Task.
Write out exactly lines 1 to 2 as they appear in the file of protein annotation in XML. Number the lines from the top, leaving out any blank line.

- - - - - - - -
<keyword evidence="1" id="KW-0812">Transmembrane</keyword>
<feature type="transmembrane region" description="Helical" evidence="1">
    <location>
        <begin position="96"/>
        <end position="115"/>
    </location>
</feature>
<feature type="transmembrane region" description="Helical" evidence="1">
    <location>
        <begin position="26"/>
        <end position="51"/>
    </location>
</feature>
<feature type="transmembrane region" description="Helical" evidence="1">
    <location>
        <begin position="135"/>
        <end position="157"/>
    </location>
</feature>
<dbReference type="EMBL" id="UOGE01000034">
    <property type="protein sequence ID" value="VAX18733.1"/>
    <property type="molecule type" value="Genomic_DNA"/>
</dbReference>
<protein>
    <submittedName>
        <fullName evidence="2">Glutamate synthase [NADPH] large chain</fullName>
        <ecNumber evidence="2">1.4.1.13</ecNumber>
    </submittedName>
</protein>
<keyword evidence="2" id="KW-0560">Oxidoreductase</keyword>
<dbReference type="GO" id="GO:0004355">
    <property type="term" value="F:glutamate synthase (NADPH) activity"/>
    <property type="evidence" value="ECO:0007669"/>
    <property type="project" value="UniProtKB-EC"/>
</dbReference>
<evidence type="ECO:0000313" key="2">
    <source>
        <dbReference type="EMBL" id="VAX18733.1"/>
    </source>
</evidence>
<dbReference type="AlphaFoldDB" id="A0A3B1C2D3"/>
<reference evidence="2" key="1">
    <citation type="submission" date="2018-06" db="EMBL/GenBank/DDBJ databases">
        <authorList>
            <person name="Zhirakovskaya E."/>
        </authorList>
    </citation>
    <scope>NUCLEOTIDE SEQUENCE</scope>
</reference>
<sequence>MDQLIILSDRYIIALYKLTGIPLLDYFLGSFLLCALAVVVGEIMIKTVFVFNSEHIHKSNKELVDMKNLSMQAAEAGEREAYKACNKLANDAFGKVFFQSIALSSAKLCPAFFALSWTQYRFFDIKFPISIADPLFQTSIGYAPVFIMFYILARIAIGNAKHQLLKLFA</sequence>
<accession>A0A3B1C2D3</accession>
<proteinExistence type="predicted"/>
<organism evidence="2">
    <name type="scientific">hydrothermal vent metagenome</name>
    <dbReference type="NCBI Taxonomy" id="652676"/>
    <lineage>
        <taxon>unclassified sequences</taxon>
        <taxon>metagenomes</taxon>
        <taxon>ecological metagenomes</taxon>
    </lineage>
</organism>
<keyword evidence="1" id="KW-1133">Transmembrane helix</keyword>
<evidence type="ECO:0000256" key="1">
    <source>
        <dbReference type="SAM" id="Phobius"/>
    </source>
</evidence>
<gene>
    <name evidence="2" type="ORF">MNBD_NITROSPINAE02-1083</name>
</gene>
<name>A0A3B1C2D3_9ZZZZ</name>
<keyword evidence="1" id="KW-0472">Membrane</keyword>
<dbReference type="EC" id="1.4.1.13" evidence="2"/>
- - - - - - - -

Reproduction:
<keyword evidence="1" id="KW-0812">Transmembrane</keyword>
<feature type="transmembrane region" description="Helical" evidence="1">